Issue 25, 2015

Organic bioelectronics in infection


Organic bioelectronics is a rapidly growing field of both academic and industrial interest. Specific attributes make this class of materials particularly interesting for biomedical and medical applications, and a whole new class of biologically compatible devices is being created owing to structural and functional similarities to biological systems. In parallel, modern advances in biomedical research call for dynamically controllable systems. In infection biology, a progressing bacterial infection can be studied dynamically, at much higher resolution and on a smaller spatial scale than ever before, and it is now understood that minute changes in the tissue microenvironment play pivotal roles in the outcome of infections. This review merges the fields of infection biology and organic bioelectronics, describing the ability of conducting polymer devices to sense, modify, and interact with the infected tissue microenvironment. Though the primary focus is from the perspective of bacterial infections, general examples from cell biology and regenerative medicine are included where relevant. Spatially and temporally controlled biomimetic in vitro systems will greatly aid our molecular understanding of the infection process, thereby providing exciting opportunities for organic bioelectronics in future diagnosis and treatment of infectious diseases.

Graphical abstract: Organic bioelectronics in infection

Article information

Article type
Review Article
26 Feb 2015
30 Apr 2015
First published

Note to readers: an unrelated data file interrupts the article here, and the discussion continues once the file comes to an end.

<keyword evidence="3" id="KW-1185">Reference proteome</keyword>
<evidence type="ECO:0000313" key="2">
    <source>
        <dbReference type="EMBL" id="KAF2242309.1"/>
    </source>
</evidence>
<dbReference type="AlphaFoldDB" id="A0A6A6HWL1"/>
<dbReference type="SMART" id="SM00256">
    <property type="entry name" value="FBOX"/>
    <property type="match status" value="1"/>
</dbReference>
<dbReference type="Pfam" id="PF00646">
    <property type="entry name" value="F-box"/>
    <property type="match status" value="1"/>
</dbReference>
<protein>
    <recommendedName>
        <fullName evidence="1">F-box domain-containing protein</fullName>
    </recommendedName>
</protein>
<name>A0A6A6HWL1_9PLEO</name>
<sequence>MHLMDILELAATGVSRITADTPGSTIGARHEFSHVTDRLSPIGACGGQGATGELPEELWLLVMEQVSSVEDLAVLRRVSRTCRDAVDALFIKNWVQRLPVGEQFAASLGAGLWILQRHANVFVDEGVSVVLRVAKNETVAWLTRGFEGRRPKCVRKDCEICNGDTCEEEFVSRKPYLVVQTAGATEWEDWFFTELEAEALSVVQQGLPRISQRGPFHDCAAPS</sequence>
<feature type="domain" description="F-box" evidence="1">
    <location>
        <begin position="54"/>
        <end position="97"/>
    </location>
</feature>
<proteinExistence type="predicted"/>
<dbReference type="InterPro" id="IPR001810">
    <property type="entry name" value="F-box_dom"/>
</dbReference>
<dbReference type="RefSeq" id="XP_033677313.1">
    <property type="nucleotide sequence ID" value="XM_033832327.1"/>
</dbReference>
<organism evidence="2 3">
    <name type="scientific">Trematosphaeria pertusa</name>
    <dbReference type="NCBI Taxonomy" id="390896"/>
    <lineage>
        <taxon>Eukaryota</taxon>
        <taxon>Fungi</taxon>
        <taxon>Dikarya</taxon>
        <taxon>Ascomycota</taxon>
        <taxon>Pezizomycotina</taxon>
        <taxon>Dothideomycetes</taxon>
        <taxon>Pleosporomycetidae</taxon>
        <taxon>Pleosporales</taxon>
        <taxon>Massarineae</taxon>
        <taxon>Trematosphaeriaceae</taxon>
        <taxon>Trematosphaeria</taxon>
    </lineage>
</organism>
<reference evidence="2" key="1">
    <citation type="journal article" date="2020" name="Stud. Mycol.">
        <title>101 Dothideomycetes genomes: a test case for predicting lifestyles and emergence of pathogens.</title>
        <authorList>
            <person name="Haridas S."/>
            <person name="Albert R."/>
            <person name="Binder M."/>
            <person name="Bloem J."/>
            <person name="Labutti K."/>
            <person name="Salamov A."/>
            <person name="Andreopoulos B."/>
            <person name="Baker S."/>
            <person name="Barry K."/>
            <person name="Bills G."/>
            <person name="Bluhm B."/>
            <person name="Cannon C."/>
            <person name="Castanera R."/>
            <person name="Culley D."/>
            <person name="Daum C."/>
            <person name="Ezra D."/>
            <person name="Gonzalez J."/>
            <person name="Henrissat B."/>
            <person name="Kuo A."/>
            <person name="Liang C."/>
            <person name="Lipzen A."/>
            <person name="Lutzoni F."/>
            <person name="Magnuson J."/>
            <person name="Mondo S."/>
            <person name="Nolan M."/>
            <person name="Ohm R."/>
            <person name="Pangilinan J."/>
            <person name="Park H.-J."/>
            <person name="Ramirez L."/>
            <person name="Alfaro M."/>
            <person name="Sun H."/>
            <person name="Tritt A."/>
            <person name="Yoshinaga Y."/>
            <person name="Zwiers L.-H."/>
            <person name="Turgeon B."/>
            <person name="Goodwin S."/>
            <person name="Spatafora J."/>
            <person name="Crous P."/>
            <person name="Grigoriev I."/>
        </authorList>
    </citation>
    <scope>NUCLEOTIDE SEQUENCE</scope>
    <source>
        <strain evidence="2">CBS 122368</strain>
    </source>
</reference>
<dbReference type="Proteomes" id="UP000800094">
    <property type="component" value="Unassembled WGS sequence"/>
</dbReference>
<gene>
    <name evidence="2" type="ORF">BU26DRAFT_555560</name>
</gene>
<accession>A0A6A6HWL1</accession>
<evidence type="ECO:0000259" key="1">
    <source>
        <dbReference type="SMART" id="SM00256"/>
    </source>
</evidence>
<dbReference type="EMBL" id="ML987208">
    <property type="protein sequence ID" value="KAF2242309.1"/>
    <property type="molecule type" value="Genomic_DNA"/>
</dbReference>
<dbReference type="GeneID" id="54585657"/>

01 May 2015
This article is Open Access
Creative Commons BY-NC license

J. Mater. Chem. B, 2015,3, 4979-4992

Author version available

Organic bioelectronics in infection

S. Löffler, B. Libberton and A. Richter-Dahlfors, J. Mater. Chem. B, 2015, 3, 4979 DOI: 10.1039/C5TB00382B

This article is licensed under a Creative Commons Attribution-NonCommercial 3.0 Unported Licence. You can use material from this article in other publications, without requesting further permission from the RSC, provided that the correct acknowledgement is given and it is not used for commercial purposes.

To request permission to reproduce material from this article in a commercial publication, please go to the Copyright Clearance Center request page.

If you are an author contributing to an RSC publication, you do not need to request permission provided correct acknowledgement is given.

If you are the author of this article, you do not need to request permission to reproduce figures and diagrams provided correct acknowledgement is given. If you want to reproduce the whole article in a third-party commercial publication (excluding your thesis/dissertation for which permission is not required) please go to the Copyright Clearance Center request page.

Read more about how to correctly acknowledge RSC content.

Social activity